“Welcome to Our Newsletter!” How many times have your current or past employers welcomed customers to the first of what was touted to be a monthly or quarterly issue of your company’s premiere digital publication? It’s not a trick question, but it does make some of us think, “Oh yeah, whatever happened to it?”
You may recall there were promises made with expectations to deliver “news you can use,” that would make your customers’ lives easier and more profitable. However, just like the optimism and excitement of a first date, the second date often led to dashed hopes and disappointment. If published at all, subsequent issues were deployed whenever time permitted and communicated disappointing drumbeats of sell, sell, sell. To quote the legendary B.B. King, “The thrill is gone.” The promise to deliver value was squashed. Opportunity for engagement was one and done—badly.
Please don’t fret. Most assumed you would fail. Furthermore, they expected your pomposity. Your company’s gallant attempts to communicate value were relegated to the dumpster of broken promises, low expectations and “me too” follow-through as witnessed by the many competitive organs that came before yours.
Don’t be a victim of the dumpster. This column highlights ways to create e-newsletter magic.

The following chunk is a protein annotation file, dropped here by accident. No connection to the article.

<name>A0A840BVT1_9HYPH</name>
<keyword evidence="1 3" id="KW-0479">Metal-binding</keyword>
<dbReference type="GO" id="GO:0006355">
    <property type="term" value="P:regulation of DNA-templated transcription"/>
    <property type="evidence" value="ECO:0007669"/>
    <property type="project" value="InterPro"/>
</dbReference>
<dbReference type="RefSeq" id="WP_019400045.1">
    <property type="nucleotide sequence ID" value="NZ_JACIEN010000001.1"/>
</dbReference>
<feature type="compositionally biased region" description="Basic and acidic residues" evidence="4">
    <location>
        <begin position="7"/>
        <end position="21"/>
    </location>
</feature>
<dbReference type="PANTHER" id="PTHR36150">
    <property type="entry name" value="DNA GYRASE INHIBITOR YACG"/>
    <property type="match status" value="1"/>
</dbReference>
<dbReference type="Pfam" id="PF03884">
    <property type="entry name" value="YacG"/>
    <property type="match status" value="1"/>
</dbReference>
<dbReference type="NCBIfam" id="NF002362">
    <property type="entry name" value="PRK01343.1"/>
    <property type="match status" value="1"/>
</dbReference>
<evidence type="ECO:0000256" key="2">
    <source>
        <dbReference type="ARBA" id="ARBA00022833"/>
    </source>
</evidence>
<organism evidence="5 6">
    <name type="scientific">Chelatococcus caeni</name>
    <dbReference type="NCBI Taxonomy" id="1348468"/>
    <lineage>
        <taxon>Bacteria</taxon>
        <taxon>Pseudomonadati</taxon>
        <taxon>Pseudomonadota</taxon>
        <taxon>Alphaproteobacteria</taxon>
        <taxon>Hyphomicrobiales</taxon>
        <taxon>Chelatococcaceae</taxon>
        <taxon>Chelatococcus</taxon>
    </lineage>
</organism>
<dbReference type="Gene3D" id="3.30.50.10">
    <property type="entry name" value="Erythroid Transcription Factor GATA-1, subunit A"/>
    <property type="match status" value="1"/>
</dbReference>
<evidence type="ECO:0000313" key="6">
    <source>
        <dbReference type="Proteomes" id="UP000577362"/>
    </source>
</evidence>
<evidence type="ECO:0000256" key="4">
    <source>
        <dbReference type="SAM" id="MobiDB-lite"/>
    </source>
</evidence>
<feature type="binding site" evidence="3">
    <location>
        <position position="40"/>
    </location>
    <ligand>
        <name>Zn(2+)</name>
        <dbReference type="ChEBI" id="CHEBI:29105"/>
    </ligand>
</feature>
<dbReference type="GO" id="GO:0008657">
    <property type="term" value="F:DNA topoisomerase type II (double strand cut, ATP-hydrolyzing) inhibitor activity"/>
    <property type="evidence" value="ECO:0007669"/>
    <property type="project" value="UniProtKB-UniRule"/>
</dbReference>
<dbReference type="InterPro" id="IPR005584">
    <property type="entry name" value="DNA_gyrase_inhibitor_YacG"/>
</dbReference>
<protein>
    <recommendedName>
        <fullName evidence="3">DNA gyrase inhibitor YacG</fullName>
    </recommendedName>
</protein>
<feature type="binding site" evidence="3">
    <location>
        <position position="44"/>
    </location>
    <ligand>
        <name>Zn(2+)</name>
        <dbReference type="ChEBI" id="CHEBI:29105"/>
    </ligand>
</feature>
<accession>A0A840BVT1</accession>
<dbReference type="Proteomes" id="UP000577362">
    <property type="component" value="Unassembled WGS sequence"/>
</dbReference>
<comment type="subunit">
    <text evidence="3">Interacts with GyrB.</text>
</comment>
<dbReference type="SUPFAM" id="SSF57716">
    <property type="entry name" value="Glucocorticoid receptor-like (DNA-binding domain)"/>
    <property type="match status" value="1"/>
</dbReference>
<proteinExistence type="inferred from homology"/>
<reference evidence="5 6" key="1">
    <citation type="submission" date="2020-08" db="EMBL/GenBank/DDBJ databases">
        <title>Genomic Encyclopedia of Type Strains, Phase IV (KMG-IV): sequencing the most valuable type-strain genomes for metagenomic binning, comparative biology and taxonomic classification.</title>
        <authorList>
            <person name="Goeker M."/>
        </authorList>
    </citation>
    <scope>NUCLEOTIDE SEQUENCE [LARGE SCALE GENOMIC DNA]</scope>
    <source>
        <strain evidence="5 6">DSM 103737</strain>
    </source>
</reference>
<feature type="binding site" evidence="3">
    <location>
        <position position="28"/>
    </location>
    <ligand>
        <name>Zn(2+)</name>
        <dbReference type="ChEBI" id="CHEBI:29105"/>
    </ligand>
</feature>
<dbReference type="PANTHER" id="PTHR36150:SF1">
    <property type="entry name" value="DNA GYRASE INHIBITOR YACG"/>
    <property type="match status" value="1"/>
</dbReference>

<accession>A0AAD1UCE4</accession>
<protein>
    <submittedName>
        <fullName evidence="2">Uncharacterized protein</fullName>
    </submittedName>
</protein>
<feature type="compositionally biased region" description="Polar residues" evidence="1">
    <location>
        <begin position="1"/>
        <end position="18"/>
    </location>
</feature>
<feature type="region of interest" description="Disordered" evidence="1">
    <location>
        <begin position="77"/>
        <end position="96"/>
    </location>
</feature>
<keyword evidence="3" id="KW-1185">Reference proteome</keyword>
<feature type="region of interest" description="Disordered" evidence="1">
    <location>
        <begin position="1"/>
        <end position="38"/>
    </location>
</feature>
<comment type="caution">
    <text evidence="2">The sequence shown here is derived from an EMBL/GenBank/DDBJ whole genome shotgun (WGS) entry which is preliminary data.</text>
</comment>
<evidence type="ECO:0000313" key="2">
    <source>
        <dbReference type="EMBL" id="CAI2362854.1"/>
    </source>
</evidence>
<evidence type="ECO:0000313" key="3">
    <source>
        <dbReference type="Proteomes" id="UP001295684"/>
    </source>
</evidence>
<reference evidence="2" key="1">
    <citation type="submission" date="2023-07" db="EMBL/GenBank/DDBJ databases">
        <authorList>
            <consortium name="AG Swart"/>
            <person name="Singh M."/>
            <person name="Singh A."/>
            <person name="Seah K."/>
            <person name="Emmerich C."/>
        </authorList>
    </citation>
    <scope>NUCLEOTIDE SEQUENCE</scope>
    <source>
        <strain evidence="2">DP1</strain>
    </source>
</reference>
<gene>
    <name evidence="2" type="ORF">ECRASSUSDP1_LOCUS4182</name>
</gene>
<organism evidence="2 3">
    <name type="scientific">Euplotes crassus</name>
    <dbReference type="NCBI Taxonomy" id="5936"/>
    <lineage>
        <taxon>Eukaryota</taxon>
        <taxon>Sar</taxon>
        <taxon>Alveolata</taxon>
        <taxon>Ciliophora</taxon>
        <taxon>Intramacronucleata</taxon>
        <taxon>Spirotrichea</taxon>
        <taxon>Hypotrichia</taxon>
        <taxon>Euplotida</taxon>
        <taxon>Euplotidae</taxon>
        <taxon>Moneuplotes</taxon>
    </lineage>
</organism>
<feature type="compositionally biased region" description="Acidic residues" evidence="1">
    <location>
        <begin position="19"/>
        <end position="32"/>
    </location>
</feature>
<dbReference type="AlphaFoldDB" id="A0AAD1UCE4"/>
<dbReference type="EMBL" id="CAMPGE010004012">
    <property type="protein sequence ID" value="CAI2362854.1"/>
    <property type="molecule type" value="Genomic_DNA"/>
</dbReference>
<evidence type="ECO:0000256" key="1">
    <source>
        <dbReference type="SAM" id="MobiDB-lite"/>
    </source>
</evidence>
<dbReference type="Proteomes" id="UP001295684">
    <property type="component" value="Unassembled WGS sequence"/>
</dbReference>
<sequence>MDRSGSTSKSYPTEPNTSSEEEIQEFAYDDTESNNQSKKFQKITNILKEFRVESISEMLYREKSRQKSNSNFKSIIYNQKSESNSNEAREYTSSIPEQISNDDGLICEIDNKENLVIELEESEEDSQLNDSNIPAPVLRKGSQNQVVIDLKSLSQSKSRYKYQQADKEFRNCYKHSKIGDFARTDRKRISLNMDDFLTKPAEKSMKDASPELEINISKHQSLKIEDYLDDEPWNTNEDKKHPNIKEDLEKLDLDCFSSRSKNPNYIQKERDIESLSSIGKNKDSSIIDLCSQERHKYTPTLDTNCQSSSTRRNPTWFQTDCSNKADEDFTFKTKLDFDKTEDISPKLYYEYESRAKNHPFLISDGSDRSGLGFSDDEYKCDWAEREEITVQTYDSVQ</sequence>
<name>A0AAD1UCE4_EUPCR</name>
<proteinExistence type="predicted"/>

• Set Objectives. Why do you wish to publish an e-newsletter? If the word “competitors” followed by the words “do it” is your reason, please stop reading. Dive into the dumpster now. You will fail. However, if any of your objectives include raising brand awareness, generating qualified leads, communicating expertise, as well as informing and educating on topics relevant to your customers, then read on!
• Commit to an Editorial Schedule. Even before you write the first syllable, you need to develop a plan that outlines the editorial focus with assigned articles for at least the first three (and preferably six) issues. It’s like developing a marketing and sales plan or a technology roadmap. Determine an established frequency and resolve to keep to it for at least 18 months.
To read the full version of this column which appeared in the February 2017 issue of The PCB Magazine, click here.